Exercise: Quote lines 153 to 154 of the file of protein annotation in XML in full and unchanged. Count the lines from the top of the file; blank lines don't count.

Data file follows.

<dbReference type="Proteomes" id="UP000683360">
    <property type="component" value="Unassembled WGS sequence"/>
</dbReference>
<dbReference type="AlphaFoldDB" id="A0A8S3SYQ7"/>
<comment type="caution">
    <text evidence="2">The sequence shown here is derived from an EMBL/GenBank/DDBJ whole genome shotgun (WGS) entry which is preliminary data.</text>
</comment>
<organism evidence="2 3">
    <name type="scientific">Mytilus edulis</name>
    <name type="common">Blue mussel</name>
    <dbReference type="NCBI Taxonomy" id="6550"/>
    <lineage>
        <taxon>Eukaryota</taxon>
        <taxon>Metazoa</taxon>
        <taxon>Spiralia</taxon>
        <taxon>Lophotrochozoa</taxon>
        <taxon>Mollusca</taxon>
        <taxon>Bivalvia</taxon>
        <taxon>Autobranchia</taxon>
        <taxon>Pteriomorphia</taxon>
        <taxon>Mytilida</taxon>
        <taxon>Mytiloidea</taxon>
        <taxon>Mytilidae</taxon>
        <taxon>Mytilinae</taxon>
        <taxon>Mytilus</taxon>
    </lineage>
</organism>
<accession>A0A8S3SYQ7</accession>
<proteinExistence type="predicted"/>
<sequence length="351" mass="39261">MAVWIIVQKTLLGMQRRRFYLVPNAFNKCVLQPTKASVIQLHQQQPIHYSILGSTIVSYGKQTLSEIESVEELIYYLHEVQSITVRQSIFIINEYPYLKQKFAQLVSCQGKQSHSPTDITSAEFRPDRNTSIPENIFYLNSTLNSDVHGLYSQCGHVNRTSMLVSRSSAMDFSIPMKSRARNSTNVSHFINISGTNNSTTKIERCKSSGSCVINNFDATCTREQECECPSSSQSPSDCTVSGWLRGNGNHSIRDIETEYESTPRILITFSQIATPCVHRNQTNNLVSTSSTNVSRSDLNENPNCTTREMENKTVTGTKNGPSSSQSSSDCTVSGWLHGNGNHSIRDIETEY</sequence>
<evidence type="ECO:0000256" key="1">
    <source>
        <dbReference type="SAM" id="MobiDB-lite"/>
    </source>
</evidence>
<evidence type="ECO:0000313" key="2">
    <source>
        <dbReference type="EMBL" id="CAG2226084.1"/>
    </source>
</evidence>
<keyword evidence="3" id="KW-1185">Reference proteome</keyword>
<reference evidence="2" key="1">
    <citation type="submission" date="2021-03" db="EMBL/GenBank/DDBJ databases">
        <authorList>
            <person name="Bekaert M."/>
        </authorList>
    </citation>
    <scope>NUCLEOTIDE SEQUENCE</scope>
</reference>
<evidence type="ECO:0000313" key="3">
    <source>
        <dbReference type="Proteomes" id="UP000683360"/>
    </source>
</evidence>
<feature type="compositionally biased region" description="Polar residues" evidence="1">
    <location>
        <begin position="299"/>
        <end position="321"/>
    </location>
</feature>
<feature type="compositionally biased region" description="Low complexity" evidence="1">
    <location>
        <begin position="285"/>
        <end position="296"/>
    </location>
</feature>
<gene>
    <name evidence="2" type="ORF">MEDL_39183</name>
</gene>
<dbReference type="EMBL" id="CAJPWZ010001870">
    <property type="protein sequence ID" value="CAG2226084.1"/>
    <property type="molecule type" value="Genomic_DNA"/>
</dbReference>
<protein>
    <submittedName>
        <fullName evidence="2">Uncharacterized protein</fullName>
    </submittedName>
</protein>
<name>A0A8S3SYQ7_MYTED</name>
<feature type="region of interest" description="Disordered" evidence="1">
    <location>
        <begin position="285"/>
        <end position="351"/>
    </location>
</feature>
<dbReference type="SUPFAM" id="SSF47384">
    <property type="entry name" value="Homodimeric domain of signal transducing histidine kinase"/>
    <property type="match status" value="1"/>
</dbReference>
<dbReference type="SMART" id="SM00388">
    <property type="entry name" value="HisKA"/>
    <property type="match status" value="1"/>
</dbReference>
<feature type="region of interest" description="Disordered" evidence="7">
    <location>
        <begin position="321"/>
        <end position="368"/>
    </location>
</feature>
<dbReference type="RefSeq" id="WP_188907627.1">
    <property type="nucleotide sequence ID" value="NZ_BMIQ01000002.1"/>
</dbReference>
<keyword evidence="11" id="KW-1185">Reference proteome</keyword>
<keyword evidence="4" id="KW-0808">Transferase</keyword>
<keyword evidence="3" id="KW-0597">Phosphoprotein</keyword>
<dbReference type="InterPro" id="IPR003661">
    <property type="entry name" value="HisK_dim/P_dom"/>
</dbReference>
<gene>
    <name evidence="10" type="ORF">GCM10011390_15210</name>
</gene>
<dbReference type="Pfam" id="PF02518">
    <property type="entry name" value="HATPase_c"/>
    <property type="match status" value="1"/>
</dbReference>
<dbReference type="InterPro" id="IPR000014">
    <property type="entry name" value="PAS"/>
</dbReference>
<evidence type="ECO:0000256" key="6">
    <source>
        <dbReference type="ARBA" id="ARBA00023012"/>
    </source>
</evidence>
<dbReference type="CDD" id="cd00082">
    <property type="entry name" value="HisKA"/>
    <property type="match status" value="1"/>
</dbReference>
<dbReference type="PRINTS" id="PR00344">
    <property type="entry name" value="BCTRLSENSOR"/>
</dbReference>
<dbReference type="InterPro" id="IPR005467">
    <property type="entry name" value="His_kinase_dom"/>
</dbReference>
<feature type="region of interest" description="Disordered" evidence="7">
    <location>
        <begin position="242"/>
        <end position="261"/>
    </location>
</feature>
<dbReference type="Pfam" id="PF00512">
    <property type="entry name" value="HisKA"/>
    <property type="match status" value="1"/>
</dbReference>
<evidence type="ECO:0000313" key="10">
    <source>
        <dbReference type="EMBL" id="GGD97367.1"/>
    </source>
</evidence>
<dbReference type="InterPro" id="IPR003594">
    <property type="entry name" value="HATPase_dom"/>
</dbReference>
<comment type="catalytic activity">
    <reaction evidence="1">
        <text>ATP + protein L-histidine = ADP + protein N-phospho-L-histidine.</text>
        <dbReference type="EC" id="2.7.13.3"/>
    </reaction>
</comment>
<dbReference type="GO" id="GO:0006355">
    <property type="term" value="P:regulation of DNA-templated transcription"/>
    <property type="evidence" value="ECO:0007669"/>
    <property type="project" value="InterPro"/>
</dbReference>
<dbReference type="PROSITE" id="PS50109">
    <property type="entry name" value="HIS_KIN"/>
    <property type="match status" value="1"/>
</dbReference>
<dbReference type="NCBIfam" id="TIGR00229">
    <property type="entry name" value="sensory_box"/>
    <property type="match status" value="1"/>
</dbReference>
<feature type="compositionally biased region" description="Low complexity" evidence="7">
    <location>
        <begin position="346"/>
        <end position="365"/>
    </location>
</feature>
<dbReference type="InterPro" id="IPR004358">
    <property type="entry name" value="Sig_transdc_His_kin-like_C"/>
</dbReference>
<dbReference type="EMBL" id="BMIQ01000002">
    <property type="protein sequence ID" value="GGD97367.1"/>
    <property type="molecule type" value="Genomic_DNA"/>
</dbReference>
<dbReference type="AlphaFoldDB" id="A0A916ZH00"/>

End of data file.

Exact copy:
    <reaction evidence="1">
        <text>ATP + protein L-histidine = ADP + protein N-phospho-L-histidine.</text>